Radioimmunotherapy for treatment of acute myeloid leukaemia and myelodysplastic syndrome: Conceptual chances

Inga Buchmann*, R. G. Meyer, W. Herr, A. Helisch, P. Bartenstein

*Corresponding author for this work
5 Citations (Scopus)


The prognosis of patients with acute myeloid leukaemia (AML) has improved considerably by introduction of aggressive consolidation chemotherapy and haematopoietic stem cell transplantation (SCT). Nevertheless, only 20-30% of patients with AML achieve long-term disease-free survival after SCT. The most common cause of treatment failure is relapse. Additionally, mortality rates are significantly increased by therapy-related causes such as toxicity of chemotherapy and complications of SCT. Including radioimmunotherapies in the treatment of AML and myelodyplastic syndrome (MDS) allows for the achievement of a pronounced antileukaemic effect for the reduction of relapse rates on the one hand. On the other hand, no increase of acute toxicity and later complications should be induced. These effects are important for the primary reduction of tumour cells as well as for the myeloablative conditioning before SCT. This paper provides a systematic and critical review of the currently used radionuclides and immunoconjugates for the treatment of AML and MDS and summarizes the literature on primary tumour cell reductive radioimmunotherapies on the one hand and conditioning radioimmunotherapies before SCT on the other hand.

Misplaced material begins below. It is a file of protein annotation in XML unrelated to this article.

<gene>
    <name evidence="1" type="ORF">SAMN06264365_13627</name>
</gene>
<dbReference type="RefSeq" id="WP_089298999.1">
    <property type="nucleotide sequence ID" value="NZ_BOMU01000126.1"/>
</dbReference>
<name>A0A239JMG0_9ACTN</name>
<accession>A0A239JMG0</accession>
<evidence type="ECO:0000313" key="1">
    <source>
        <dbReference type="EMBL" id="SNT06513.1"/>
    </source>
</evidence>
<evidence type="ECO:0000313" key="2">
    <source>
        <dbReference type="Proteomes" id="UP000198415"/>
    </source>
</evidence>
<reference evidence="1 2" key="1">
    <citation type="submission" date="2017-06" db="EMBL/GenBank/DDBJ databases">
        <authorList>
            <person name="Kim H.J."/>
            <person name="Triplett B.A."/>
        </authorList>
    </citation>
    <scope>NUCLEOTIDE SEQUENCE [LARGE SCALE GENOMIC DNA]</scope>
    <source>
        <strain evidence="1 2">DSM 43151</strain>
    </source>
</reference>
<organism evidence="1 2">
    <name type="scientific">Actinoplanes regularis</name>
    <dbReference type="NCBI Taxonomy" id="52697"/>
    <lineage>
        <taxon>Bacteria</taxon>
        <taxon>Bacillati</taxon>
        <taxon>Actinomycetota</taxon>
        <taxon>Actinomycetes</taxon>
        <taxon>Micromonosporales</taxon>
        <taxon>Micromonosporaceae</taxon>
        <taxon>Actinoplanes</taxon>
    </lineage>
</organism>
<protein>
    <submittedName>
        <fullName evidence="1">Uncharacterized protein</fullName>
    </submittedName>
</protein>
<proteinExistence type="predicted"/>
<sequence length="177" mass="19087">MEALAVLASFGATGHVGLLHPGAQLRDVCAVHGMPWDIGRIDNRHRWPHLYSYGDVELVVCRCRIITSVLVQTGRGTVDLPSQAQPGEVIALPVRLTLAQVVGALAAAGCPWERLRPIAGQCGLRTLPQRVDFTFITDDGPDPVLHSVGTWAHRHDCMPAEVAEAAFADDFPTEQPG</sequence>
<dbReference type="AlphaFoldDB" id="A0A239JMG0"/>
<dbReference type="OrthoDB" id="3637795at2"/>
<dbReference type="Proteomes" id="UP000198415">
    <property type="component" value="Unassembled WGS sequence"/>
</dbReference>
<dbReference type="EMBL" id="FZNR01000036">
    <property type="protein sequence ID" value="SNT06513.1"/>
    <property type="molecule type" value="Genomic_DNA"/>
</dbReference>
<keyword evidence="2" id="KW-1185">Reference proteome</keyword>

Original languageEnglish
Issue number3
Pages (from-to)107-117+N21-N22
Publication statusPublished - 06.2005

Research Areas and Centers

  • Academic Focus: Biomedical Engineering


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